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UI Latency

Posted by driscoll on June 8, 2009 at 10:10 AM PDT

One of the talks I attended at JavaOne was Ben Galbraith speaking on UI design. While not a blockbuster talk, there was a lot of good information in there.

Perhaps the most surprising was the topic of UI latency. I'd always heard that 200ms was about the "twitch-time" number, where a UI would start to feel significantly sluggish - this was the number that used to be bandied about on gaming sites 10 years ago.

It had never occured to me to test this thesis though - and that's the difference between someone like me and someone like Ben.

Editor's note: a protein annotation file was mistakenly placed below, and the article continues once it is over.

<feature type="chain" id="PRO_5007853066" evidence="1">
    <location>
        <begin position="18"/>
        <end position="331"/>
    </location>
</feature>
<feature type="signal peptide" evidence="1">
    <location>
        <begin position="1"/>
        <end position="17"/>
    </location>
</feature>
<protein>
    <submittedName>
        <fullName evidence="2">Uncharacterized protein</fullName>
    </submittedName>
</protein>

Ben put up a series of buttons on a web page with programmed latencies in increments of 50ms. His findings? 100ms is noticeable, and 200ms is the line for "sluggish". So, while 200ms remains the cutoff for "bad", 100ms would seem to be the cutoff for "good". Oh great, my target time just got cut in half.

Ajaxian has a writeup of this portion of the talk, check it out.

And don't forget that you can easily test this yourself, with a little bit of onclick and setTimeout.


Imagine how the customer sees a GUI built on Java Swing the first time cause of the cold start. I love Swing for the good design but we have to think about also the part of the customer. These problems are real. Maybe we could have Swing classes compiled in the class sharing area.

100ms has long been regarded as the maximum response time for a feeling of 'instant response', as recommended in the Java L&F Guidelines, Advanced Topics: These figures are based on research done by Robert Miller back in 1968: and verified in several studies since (e.g. Stuart Card in 1991):